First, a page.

Go beyond rhetoric to ensure Kenya attains food security
There is no pain greater than that of losing a loved one, more so a child. And when such death occurs because of poverty, it is harrowing. Similarly, there is no greater frustration than being unable to fend for one’s family; not so much for want of trying, but for lack of opportunities. These two, sadly, encapsulate what ordinary Kenyans endure daily.
Some global conferences have sought to satisfy basic human needs, among them the provision of affordable healthcare, food, clean water, adequate shelter, education, sanitation and clothing by declaring them the "overriding objectives of national and international development policy".
In President Uhuru Kenyatta’s Big Four agenda there is an attempt to actualise these goals, but the reality on the ground tells a different story; one of sadness and desperation. Nothing exemplifies this more than the stories that have dominated media attention recently. Social media, in particular, has unflinchingly highlighted inequalities in society that depict the ever growing chasm between the haves and have-nots.
A week ago, a young woman walked six kilometres with the body of her six month baby from Mbagathi Hospital to the City Mortuary, where she endured more agony; as she was forced to stay with the corpse for hours because insensate mortuary workers were inured to her suffering. Her crime? Poverty. In another case, a jobless man attempted to smuggle his one-month-old child out of Kenyatta National Hospital to evade paying an accumulated Sh56,000 bill he could not afford.
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In Busia County, a girl whose hand is disfigured has pleaded to have it amputated to relieve pain and suffering. That desire is expressive of utmost hopelessness and desperation, and they are only a few of such cases across the country.
These happen despite self-gratification speeches by top leaders; totally insincere, that medical services have been improved and are within reach of the ordinary citizen. Stories of preferential treatment in counties selected to pilot the Universal Health Care are disheartening, but not entirely surprising.
Besides the challenges in health care, food security in Kenya is not likely to be achieved anywhere in the foreseeable future. If the Galana-Kulalu irrigation scheme in which billions of shillings were literally sunk is anything to go by, Kenyans will continue to be taken for a ride while their taxes are syphoned through suspect projects. The rationale behind irrigation schemes was informed by the realisation that rain fed agriculture is no longer viable. However, that idea has not moved from paper to action.
Human activity and deforestation have not only conspired to completely alter rain patterns, they have so debased the environment, the onset of rains comes with its own challenges. Without trees and natural vegetation, rain water, rather than give succor to plants, results in such flooding the soils’ top layer and crops are all washed away, and with them, human life as raging waters wreak havoc. Stripped of their natural habit, wild animals venture out of their sparse abode to destroy crops in certain areas. This human- animal conflict has its toll on food production, leading to food insecurity.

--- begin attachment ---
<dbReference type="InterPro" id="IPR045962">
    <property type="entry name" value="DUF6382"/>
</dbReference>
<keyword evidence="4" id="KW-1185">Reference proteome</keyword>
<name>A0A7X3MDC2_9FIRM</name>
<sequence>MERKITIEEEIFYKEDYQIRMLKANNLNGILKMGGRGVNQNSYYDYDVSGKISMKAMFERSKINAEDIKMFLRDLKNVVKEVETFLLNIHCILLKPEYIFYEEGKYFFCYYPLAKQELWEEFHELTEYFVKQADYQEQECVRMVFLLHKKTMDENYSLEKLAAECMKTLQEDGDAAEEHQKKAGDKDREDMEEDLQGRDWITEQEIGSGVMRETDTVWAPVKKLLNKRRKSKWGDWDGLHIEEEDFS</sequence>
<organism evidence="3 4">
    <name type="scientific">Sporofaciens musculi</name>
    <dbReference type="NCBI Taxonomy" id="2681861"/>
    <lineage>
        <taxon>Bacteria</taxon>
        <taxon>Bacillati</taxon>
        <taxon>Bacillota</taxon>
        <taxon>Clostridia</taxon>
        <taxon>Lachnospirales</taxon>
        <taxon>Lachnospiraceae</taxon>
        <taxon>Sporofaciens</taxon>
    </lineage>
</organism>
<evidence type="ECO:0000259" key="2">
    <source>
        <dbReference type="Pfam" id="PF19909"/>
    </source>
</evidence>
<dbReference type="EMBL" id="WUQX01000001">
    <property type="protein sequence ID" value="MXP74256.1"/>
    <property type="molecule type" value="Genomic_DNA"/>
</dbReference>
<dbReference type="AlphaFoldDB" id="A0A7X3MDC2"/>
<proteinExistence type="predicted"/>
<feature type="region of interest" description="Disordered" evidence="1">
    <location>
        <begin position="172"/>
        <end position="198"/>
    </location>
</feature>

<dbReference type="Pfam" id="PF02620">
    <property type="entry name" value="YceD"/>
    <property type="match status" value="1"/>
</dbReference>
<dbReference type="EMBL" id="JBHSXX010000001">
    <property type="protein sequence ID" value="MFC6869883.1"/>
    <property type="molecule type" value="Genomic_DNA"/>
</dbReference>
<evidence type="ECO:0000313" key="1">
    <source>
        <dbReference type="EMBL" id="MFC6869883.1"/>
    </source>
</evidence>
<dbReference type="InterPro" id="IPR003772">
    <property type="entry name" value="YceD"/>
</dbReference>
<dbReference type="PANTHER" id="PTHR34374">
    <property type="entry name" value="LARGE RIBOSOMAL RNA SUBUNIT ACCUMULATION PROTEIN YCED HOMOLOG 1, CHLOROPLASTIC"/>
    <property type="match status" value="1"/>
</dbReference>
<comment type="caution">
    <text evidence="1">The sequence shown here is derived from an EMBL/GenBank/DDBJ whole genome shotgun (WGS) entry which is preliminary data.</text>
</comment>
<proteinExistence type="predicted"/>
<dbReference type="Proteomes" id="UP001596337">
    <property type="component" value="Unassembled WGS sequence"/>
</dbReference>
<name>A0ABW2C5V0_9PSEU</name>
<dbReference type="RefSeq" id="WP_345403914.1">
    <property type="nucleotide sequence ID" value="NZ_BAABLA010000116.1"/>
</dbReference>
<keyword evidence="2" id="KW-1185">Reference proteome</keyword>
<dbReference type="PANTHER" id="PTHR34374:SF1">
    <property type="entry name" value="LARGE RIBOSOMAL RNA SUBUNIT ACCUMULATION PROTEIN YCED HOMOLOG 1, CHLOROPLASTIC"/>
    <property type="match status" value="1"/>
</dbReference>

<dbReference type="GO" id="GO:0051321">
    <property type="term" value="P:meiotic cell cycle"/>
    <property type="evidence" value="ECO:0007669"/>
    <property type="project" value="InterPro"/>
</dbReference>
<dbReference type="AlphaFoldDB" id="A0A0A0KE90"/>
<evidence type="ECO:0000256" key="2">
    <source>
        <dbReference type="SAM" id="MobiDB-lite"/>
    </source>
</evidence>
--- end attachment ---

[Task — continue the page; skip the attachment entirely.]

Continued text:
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From the travails of farmers in the Rift Valley, one moves on those of farmers in Mwea, an area famous for producing high quality rice. Seemingly, there is a serious water paucity that residents complain stands not just to imperil rice production, the little murky water is shared between wild animals and humans, thus posing a great health hazard. Obviously, the situation in Northern Kenya is worse. Indeed, even in parts of western Kenya where water has never been an issue, the dwindling supply of water is noticeable as water levels reduce and some streams die. Something needs to be done.
Surprisingly, Kenya sits on underground water aquifers that can, according to scientists who made the discovery in 2013, supply the country with water for 70 years. These aquifers are in the Turkana Basin and Lotikipi Basin and could be holding 250 billion cubic meters of water, yet the average Kenyan usage is estimated to be only 3 billion annually.
These are resources any progressive government would tap into while planning for the country’s future. The Kenyan tragedy is that our collective leadership is myopic, too mired in deep rooted systemic corruption to consider anything worthwhile.
When delegations of Kenya’s political leadership at whatever level spend billions of taxpayers’ money on benchmarking trips that bear no results, one wonders why a delegation has not seriously tried to find out and replicate what Israel did to reclaim 90 per cent of desert land to become food sufficient and to export surplus food.
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Our leaders never think to find out how Singapore and Malaysia left us in the dust in terms of development. Our leaders must put money where their mouths are.
Mr Chagema is a correspondent at the [email protected]
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KenyansPresident Uhuru KenyattaBig Four agendaMbagathi HospitalKenyatta National HospitalFood securityHealthcare